Irwin Winkler's "Life as a House," a skillful, uncannily timely heart-tugger, is set in a posh Southern California coastal community. Vilmos Zsigmond's camera gracefully zeroes in on a cul-de-sac, first picking up on a handsome Spanish-style home, then hard by it, a large Cape Cod farmhouse, then across from it a pretentious, over-built postmodern, settling at last on a dilapidated old clapboard cottage occupying the choicest lot, a cliff-edge promontory directly above the ocean.
It is the home of George Monroe (Kevin Kline), a 45-year-old divorced architectural model builder whose residence is reflected in his unshaven appearance and his dour state of mind. For years, he's been meaning to tear down the house he inherited from a hated, abusive alcoholic father and replace it with his dream house. However, the dissolution of his marriage, and his workaholic entrenchment at a huge architectural firm have clearly postponed the project indefinitely. In one day, however, George's life collapses, and he may only have the summer to realize his long-deferred dream, hoping to involve his estranged 16-year-old son Sam (Hayden Christensen) in the project so that he won't die hated by Sam the way he hated his father. The house will be George's legacy to Sam, a sullen, angry Goth kid drifting into drugs. He is the despair of his mother, Robin (Kristin Scott Thomas), who lives nearby with her wealthy second husband, Peter (Jamey Sheridan), and their two small sons (Scotty Leavenworth and Mark Weinberg).
Mark Andrus, an Oscar nominee for co-writing "As Good as It Gets," realizes that it's predictable that George will eventually win over Sam and therefore uses the arc of their relationship to frame a number of other developing relationships that reveal an array of values that have special resonance in this post-Sept. 11 world: the importance of family and community, of love between father and son, of forgiveness and the passage from self-absorption to self-sacrifice.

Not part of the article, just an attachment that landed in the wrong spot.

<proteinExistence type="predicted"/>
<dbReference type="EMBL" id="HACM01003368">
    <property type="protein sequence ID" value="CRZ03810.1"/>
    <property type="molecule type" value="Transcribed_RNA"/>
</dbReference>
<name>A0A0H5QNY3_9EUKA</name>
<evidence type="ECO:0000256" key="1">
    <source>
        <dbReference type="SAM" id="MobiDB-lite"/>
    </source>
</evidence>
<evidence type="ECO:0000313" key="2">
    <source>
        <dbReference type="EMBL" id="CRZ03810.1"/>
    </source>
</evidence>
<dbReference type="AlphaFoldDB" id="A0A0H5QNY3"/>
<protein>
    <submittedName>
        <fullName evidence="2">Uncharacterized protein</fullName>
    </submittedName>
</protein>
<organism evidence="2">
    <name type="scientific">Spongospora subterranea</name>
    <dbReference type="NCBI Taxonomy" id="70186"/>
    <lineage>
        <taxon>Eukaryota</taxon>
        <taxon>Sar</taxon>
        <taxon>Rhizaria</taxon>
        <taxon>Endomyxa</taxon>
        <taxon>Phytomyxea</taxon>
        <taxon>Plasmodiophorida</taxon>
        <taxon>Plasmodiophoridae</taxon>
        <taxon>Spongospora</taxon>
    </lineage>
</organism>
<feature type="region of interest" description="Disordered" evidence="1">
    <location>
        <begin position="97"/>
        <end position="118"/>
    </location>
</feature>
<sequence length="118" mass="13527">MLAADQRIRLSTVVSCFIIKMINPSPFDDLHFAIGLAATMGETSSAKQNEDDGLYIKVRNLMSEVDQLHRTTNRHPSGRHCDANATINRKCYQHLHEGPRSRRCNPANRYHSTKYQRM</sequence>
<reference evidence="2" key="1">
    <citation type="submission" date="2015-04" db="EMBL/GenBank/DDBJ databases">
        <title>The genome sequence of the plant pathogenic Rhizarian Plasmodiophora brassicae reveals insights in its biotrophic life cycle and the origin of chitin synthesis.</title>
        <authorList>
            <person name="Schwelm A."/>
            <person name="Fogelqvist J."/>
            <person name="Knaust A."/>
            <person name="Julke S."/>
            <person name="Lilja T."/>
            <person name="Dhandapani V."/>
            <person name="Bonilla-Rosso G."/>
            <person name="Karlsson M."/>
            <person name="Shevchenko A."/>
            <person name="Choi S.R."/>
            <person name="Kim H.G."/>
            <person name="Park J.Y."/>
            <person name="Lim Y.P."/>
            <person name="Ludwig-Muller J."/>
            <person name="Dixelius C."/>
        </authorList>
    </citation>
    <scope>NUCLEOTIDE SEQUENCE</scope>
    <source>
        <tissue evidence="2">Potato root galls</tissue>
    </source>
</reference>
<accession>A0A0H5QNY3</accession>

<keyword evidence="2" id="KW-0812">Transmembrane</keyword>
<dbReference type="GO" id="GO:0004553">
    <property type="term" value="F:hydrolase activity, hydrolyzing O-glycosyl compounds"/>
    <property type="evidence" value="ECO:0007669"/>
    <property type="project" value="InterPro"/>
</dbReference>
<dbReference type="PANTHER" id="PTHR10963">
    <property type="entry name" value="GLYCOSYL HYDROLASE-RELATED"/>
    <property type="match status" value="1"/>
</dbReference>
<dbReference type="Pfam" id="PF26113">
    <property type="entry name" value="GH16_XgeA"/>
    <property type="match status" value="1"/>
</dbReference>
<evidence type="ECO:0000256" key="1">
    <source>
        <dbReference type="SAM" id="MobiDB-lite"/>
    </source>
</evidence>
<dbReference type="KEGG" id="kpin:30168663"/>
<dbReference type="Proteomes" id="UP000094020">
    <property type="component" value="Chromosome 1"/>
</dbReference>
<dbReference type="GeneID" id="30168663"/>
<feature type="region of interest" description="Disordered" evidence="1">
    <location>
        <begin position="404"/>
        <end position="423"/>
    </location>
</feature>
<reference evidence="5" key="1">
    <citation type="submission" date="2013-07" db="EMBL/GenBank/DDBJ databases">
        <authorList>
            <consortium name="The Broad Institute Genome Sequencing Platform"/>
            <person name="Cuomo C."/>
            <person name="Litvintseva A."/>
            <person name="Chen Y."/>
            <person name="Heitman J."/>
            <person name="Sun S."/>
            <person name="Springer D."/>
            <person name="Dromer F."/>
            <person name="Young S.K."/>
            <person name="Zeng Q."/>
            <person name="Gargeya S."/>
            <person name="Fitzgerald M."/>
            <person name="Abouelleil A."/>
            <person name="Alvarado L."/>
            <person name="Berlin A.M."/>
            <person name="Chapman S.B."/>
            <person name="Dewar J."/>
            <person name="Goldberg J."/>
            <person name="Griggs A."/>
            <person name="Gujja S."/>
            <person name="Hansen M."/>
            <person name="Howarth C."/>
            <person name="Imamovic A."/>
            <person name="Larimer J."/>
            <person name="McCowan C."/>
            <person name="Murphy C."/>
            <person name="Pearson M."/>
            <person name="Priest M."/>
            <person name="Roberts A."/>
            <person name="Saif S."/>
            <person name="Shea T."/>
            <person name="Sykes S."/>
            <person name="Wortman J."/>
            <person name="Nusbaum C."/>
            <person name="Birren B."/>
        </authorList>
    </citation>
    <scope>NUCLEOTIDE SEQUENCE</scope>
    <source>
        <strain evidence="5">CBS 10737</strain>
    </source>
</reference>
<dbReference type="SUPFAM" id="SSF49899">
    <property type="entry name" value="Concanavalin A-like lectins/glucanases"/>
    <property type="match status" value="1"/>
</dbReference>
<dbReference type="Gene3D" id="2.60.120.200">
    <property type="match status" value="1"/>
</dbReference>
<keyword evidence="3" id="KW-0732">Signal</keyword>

This kind of emotion-charged material can easily seem hokey and contrived, and it takes the combination of Andrus' easy sense of humor and deft gift of characterization as well as Winkler's belief in the values that his film espouses and his ability to inspire convincing portrayals all around to make "Life as House" work as a heart-warming, involving experience.
Kline, not surprisingly, is able to reveal George's long-dormant wit and charm breaking through a crusty, despairing surface, and the film gives the elegant Scott Thomas a change of pace as a woman as warm as she is beautiful and who is increasingly flustered by a rekindling of feelings for her ex. Christensen, already selected by George Lucas for the next two "Star Wars" movies as Anakin Skywalker, reveals considerable range as he expresses Sam's often painful, conflicted coming of age. In this he has an assist from the amused, self-assured girl (Jena Malone) who lives in the Cape Cod with her attractive single mother (Mary Steenburgen).
Observing developments, structural and otherwise, on George's property are the bemused couple (Barry Primus and Margo Winkler) living in the Spanish house and the prissy owner (Sam Robards) of the pretentious postmodern. Scott Bakula is a sympathetic cop and Ian Somerhalder plays Sam's pal who, between pounding nails for George, has an unexpected romantic adventure. Completing the world of "Life as a House" is Dennis Washington's crucially expressive production design and Mark Isham's always-enhancing, never intrusive score.
MPAA-rated: R, for language, sexuality and drug use. Times guidelines: adult themes and a few overtly sexual scenes but otherwise appropriate for younger teen audiences.
'Life as a House'
Kevin Kline: George
Hayden Christensen: Sam
Kristin Scott Thomas: Robin
Jena Malone: Alyssa
Mary Steenburgen: Coleen
Scott Bakula: Kurt Walker
Jamey Sheridan: Peter
A New Line Cinema presentation. Director Irwin Winkler. Producers Winkler, Rob Cowan. Executive producers Brian Frankish, Lynn Harris, Michael DeLuca. Screenplay Mark Andrus. Cinematographer Vilmos Zsigmond. Editor Julie Monroe. Music Mark Isham. Costumes Molly Maginnis. Production designer Dennis Washington. Art director Tom Taylor. Set designers Ann Harris, John Lemanis. Set decorator Denise Pizzini. Running time: 2 hours, 8 minutes.
In limited release.Copyright © 2015, Los Angeles Times